Immersive technologies are commonly defined as technologies aiming at blurring the line between physical and virtual worlds, by employing multimodal input and multi-sensory output to create a state of immersion, i.e. a deep mental involvement of a person into an activity and/or an intense concentration or complete absorption into the activity that one does.

The term Immersive Analytics was coined a few years ago, but there is no precise definition of the concept so far, and the corresponding research is scattered across several fields and communities. Hence our goal for this seminar was to discuss and define the field of Immersive Analytics, and to create a community around it. In addition, we planned to develop an outline for a book on the topic.

During the working group and discussion sessions, the participants investigated the potential and the challenges of immersive analytics for research and commercial applications, as well as a variety of aspects like multi-sensory data representation, immersive human-centered data analysis, interaction for immersive analysis, immersion for data-driven narratives, and the use of immersive analytics concepts in application areas like the life sciences and air traffic control.

During the first plenary sessions, major topics for discussion were defined and clustered into working groups, and the participants then joined the proposed working groups based on common interest. Later, the participants could switch between the groups. Each of the working groups was meant to outline a chapter of the book publication. For some of the topics, discussions continued in the evening hours, which were also used to experience new technologies like the Microsoft HoloLens.

Copyright Tim Dwyer and Nathalie Henry Riche and and Karsten Klein and Wolfgang Stuerzlinger and Bruce Thomas

  • Benjamin Bach (Monash University - Caulfield, AU) [dblp]
  • Maxime Cordeil (Monash University - Caulfield, AU) [dblp]
  • Raimund Dachselt (TU Dresden, DE) [dblp]
  • Pierre Dragicevic (INRIA Saclay - Orsay, FR) [dblp]
  • Steven M. Drucker (Microsoft Research - Redmond, US) [dblp]
  • Tim Dwyer (Monash University - Caulfield, AU) [dblp]
  • Niklas Elmqvist (University of Maryland - College Park, US) [dblp]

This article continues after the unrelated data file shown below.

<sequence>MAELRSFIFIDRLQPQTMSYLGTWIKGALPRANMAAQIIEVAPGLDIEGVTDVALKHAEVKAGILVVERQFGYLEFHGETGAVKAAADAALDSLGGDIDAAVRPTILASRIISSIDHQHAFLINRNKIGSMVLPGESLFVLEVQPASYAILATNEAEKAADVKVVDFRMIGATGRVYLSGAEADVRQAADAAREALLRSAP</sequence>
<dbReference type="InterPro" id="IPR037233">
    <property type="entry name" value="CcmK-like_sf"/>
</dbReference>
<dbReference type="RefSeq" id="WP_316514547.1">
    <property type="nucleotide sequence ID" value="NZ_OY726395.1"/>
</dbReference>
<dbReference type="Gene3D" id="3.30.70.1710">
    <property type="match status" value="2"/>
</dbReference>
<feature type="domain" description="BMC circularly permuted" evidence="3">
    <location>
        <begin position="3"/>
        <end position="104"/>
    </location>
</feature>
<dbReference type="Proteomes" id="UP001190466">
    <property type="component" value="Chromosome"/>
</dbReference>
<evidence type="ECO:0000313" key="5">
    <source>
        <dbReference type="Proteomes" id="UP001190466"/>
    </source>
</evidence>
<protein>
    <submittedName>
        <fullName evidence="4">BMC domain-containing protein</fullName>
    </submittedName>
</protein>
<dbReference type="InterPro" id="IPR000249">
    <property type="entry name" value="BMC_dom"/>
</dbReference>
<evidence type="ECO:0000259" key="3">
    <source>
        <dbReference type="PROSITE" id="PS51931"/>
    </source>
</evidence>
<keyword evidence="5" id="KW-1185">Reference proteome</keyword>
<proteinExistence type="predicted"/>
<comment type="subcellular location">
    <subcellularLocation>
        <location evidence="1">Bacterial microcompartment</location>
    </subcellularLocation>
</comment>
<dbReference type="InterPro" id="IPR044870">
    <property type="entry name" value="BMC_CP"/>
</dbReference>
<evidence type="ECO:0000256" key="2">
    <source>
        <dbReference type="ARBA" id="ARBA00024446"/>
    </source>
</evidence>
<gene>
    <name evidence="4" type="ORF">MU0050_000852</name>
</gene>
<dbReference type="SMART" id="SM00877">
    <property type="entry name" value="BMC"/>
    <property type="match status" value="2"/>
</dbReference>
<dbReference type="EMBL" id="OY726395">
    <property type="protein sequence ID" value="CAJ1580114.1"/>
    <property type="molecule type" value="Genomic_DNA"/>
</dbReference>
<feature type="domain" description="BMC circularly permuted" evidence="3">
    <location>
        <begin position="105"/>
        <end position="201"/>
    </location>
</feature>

• Barrett Ens (University of Manitoba - Winnipeg, CA) [dblp]
  • Roland Fernandez (Microsoft Research - Redmond, US) [dblp]
  • Carla Freitas (Federal University of Rio Grande do Sul, BR) [dblp]
  • Carsten Görg (University of Colorado, US) [dblp]
  • Mark Hancock (University of Waterloo, CA) [dblp]
  • Hans-Christian Hege (Zuse Institute Berlin, DE) [dblp]
  • Nathalie Henry Riche (Microsoft Research - Redmond, US) [dblp]
  • Christophe Hurter (ENAC - Toulouse, FR) [dblp]
  • Pourang P. Irani (University of Manitoba - Winnipeg, CA) [dblp]
  • Petra Isenberg (Inria, FR) [dblp]
  • Tobias Isenberg (Inria, FR) [dblp]
  • Takayuki Itoh (Ochanomizu University - Tokyo, JP) [dblp]
  • Yvonne Jansen (University of Copenhagen, DK) [dblp]
  • Karsten Klein (Universität Konstanz, DE) [dblp]
  • Bongshin Lee (Microsoft Research - Redmond, US) [dblp]
  • Todd Margolis (QLIK Technologies Inc. - Burlingame, US) [dblp]
  • Kim Marriott (Monash University - Caulfield, AU) [dblp]
  • Jon McCormack (Monash University - Caulfield, AU) [dblp]
  • Chris North (Virginia Polytechnic Institute - Blacksburg, US) [dblp]
  • Steffen Oeltze-Jafra (Universität Leipzig, DE) [dblp]
  • Huamin Qu (HKUST - Kowloon, HK) [dblp]
  • Aaron Quigley (University of St. Andrews, GB) [dblp]
  • Jonathan C. Roberts (Bangor University, GB) [dblp]
  • Dieter Schmalstieg (TU Graz, AT) [dblp]
  • Falk Schreiber (Universität Konstanz, DE) [dblp]
  • Wolfgang Stuerzlinger (Simon Fraser University - Vancouver, CA) [dblp]
  • Aurélien Tabard (University Claude Bernard - Lyon, FR) [dblp]
  • Bruce Thomas (University of South Australia - Mawson Lakes, AU) [dblp]
  • Frank van Ham (IBM Netherlands - Weert, NL) [dblp]
  • Gregory F. Welch (University of Central Florida - Orlando, US) [dblp]
  • Uwe Wössner (Universität Stuttgart, DE) [dblp]

  • computer graphics / computer vision
  • multimedia
  • society / human-computer interaction

  • Natural User Interfaces
  • Visual analytics
  • Augmented Reality